Schistosomiasis is an infectious disease caused by parasitic worms that affects more than 210-million people, predominantly in developing countries. Its main pathological feature is a pro-inflammatory reaction to the parasite eggs that are trapped in tissues or organs, with subsequent formation of hepatic granulomas (nodules of immune cells) and fibrosis, processes against which current treatments are often inefficacious. Recent data showed that the chemokine Cx3cr1, expressed by macrophages, promotes fibrotic processes. Thus, Cong-Yi Wang and colleagues sought to investigate whether reducing Cx3cr1 signalling in infiltrating macrophages can prevent hepatic granulomas in Schistosoma japonicum-infected mice – a well-established model of human schistosomiasis. The group found that S. japonicum infection increased the expression of Cx3cr1 in infiltrating macrophages, whereas lack of the Cx3cr1 gene prevented egg-induced granuloma formation and hepatic injury in the animals. Interestingly, loss of Cx3cr1 induced M2 polarisation of macrophages, a process that enhances the helper-T-cell-2 (Th2) response, a key T-cell-mediated pro-inflammatory reaction against intracellular parasites. These results suggest CX3CR1 as a viable therapeutic target for the treatment of human schistosomiasis. Page 691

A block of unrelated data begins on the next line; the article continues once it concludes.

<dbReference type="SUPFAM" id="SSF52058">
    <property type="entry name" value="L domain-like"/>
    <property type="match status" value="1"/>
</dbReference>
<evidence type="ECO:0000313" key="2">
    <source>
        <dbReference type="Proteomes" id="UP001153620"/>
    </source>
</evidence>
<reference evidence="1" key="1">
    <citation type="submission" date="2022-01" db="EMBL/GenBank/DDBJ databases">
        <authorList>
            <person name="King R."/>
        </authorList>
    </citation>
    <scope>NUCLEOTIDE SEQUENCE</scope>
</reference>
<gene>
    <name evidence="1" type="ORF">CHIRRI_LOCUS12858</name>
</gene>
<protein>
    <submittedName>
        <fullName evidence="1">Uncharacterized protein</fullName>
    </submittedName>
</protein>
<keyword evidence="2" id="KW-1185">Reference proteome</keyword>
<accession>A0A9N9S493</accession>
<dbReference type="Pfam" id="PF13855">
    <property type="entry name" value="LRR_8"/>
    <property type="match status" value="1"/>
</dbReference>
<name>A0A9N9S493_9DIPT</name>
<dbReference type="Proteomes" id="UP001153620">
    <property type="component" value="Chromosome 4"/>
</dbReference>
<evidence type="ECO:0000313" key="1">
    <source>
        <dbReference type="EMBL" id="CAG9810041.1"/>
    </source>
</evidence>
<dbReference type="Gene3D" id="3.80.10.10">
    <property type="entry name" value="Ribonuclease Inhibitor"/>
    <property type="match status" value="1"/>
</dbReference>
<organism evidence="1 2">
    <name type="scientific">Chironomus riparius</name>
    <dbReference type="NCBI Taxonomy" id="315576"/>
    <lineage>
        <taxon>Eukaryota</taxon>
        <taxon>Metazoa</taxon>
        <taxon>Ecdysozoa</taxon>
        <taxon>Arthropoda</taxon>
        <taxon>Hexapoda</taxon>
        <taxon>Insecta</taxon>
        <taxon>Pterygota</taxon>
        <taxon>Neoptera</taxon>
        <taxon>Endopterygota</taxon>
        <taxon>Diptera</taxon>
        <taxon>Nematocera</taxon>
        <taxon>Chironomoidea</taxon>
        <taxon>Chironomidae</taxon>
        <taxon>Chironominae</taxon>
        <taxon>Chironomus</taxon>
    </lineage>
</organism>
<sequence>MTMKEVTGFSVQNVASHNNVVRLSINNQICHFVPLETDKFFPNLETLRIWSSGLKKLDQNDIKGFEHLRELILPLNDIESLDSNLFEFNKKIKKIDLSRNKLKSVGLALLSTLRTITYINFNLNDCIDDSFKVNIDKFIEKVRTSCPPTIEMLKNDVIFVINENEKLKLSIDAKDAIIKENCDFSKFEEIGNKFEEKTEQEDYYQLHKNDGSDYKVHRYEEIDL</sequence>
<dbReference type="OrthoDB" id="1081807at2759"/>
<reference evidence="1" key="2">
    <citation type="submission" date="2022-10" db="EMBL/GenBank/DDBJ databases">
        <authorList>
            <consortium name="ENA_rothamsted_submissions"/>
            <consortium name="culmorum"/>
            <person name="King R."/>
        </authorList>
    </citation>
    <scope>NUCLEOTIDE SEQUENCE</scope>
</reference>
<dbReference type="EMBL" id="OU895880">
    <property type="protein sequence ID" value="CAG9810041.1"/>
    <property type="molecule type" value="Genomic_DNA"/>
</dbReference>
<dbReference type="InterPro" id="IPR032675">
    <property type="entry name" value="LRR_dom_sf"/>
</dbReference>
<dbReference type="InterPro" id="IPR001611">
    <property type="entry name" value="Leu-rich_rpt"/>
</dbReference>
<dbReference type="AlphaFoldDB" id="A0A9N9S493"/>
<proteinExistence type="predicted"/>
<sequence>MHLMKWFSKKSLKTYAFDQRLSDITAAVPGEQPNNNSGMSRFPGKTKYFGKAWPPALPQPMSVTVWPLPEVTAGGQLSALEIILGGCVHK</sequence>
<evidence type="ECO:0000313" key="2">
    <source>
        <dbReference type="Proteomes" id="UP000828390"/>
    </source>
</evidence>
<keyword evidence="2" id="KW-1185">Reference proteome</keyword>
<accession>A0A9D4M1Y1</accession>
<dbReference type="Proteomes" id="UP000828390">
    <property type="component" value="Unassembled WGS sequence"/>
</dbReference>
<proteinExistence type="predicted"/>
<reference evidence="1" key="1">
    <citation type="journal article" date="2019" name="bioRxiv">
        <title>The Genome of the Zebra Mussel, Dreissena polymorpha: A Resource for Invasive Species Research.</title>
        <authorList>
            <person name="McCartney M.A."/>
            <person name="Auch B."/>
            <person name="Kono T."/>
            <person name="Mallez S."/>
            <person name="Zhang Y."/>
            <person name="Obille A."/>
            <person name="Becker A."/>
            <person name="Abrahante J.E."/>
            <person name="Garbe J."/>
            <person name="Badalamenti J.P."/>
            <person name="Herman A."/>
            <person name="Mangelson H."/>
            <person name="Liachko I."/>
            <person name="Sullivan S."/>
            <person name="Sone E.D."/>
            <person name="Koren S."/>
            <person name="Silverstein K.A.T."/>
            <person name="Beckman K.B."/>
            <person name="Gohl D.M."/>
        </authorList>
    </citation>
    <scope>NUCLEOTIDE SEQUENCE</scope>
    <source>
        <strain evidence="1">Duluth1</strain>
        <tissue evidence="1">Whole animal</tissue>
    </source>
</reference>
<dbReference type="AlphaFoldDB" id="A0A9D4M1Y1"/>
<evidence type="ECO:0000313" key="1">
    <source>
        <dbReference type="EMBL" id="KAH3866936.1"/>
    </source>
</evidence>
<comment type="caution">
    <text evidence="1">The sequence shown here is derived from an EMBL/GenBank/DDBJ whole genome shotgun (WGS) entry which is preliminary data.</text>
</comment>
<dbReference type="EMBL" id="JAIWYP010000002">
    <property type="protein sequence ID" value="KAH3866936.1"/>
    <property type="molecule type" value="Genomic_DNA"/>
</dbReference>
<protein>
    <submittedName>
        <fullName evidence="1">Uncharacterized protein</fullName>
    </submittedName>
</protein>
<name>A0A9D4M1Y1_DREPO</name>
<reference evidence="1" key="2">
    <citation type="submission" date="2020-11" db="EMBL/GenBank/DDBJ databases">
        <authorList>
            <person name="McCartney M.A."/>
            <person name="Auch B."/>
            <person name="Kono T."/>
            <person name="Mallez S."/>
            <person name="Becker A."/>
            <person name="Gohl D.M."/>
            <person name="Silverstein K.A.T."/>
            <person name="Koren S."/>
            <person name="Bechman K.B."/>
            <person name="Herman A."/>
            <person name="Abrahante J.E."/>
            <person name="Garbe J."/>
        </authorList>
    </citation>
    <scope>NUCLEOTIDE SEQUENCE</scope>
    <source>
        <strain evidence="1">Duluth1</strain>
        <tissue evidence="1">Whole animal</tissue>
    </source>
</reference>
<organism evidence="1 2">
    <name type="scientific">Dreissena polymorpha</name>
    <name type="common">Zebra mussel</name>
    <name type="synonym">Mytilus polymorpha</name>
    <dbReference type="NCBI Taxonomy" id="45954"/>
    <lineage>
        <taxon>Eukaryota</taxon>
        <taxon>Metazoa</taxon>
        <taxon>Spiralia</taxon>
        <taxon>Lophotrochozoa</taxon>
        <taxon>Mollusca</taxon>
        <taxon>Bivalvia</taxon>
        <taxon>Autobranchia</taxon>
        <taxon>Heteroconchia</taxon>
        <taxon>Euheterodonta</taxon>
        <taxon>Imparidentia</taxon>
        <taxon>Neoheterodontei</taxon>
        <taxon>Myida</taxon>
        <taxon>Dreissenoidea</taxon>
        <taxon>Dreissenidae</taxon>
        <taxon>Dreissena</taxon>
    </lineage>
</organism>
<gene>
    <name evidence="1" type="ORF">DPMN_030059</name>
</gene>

This is an Open Access article distributed under the terms of the Creative Commons Attribution License (, which permits unrestricted use, distribution and reproduction in any medium provided that the original work is properly attributed.